In each of the houses Dorcas made into homes, there was always the faint smell of oil paint, turpentine, books and coffee. Many people would come to visit with Dorcas at her kitchen table. Intellectuals, artists, housewives, friends, family and the forlorn were invited to sit once the clutter of art works in process, books and magazines were cleared from the chairs and table tops. She could console, advise, converse and entertain on any subject from relationships to world politics to quantum physics. She had a relaxed freedom about her and a clever sense of humor that allowed her guests to be listened to, laughed with and to stay for hours sipping the coffee she offered.

Dorcas’ contribution to others extended into her work as a social/welfare worker, a tutor for academically challenged children, a high school substitute teacher and as an art teacher for children and adults. 

As a self-taught artist, Dorcas continued to paint, draw and sculpt through her mothering and working years. Her need to create was insatiable. She would stay up all night with her radio blasting KPFK or opera, smoking dainty cigars and painting on large canvases. Dorcas passionately recognized the need for art and culture in her community. She single-handedly created the “Inyo Council for the Arts,” diligently writing grants and appealing to the Board of Supervisors. This organization still actively supports the arts of Inyo County.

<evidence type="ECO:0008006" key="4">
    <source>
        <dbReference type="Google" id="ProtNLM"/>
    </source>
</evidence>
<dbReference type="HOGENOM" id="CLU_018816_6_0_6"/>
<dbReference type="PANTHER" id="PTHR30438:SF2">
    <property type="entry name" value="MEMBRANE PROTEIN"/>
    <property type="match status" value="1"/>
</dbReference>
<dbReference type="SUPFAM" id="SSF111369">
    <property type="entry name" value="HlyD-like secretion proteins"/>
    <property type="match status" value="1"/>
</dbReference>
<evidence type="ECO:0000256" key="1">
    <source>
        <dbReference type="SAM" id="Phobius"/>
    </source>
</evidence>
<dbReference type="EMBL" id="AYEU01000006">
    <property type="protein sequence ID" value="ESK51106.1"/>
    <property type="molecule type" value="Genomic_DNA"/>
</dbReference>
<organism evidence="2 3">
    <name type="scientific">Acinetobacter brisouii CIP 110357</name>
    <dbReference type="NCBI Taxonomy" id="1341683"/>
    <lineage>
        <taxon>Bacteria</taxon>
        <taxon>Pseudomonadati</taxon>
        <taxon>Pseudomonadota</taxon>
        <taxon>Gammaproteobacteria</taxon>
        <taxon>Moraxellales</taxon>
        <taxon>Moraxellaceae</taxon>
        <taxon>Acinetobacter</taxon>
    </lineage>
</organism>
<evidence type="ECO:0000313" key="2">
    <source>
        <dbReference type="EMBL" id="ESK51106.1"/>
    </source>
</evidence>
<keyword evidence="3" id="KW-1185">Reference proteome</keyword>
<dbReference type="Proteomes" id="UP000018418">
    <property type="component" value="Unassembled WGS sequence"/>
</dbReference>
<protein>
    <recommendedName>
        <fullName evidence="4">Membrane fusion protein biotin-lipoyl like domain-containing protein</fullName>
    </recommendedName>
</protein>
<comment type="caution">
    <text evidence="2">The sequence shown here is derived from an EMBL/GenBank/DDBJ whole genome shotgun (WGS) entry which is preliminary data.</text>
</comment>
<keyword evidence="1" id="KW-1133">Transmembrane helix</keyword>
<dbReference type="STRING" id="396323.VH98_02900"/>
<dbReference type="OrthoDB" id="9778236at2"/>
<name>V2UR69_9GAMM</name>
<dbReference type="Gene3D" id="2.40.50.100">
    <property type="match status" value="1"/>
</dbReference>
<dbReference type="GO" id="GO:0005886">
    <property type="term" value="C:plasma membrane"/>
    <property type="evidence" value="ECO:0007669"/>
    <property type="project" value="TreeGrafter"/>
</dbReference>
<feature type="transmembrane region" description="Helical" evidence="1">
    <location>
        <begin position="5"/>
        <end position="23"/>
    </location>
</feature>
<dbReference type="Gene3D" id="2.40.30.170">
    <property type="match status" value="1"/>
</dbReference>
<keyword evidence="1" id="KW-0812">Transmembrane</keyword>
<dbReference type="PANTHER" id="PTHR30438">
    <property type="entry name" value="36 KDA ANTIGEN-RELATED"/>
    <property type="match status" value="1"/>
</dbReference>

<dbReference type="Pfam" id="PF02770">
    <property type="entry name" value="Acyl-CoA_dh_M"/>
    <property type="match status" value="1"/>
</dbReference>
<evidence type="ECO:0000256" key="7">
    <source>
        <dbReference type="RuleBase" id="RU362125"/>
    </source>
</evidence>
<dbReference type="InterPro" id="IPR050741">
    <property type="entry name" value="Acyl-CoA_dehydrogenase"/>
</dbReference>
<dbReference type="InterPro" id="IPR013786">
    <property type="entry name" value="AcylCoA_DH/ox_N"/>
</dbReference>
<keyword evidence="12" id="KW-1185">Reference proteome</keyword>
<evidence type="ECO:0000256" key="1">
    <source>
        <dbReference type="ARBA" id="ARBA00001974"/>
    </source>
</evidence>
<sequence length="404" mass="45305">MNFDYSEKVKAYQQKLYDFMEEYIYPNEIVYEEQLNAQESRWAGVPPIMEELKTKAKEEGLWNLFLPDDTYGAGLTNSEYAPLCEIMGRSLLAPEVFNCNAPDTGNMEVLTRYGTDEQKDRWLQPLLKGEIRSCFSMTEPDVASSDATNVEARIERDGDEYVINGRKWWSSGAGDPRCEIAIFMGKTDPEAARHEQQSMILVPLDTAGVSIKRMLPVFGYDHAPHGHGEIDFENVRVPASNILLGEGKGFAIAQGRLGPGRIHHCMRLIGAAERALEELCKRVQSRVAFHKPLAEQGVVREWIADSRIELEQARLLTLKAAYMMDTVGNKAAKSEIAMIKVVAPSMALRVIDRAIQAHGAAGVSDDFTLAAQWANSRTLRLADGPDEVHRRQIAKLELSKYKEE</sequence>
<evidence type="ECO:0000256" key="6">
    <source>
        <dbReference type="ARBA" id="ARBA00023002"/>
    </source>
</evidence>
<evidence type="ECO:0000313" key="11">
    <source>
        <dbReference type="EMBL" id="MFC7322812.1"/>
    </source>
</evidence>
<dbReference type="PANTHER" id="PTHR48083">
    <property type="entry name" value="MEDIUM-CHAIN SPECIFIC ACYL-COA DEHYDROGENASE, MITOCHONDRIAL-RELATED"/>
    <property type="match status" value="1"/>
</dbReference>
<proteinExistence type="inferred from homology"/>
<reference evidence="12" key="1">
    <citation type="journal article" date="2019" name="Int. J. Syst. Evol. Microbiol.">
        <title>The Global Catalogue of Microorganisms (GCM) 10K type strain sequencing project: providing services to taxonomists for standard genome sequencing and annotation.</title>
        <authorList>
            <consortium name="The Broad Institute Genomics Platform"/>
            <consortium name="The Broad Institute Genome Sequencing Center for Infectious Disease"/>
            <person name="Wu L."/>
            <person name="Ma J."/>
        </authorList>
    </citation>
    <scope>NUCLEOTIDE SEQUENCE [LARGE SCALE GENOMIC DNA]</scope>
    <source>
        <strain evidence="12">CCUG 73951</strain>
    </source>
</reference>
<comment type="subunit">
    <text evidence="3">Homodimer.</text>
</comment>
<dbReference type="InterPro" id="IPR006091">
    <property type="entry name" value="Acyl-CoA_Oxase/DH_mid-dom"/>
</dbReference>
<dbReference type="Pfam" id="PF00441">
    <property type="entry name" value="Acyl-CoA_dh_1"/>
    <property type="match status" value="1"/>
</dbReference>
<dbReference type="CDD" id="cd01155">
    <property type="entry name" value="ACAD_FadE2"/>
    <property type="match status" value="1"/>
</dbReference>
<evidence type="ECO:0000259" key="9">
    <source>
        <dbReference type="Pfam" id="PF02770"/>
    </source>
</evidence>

Dorcas fervently loved books and she was never without, as she would say, “something to read” and read she did. One admirer nick-named her home “The Dorcasonian,” because she had books about anything and everything. She never forgot any book she owned and could put her hands on any one of them no matter how deeply she had to dig to retrieve it. She always kept several copies of “The Adventures of Winnie the Pooh” and “Wind in the Willows,” which she read to her children and grandchildren throughout their childhoods. If her family needed to find her, they could call the Bishop Public Library and more than likely she would be there.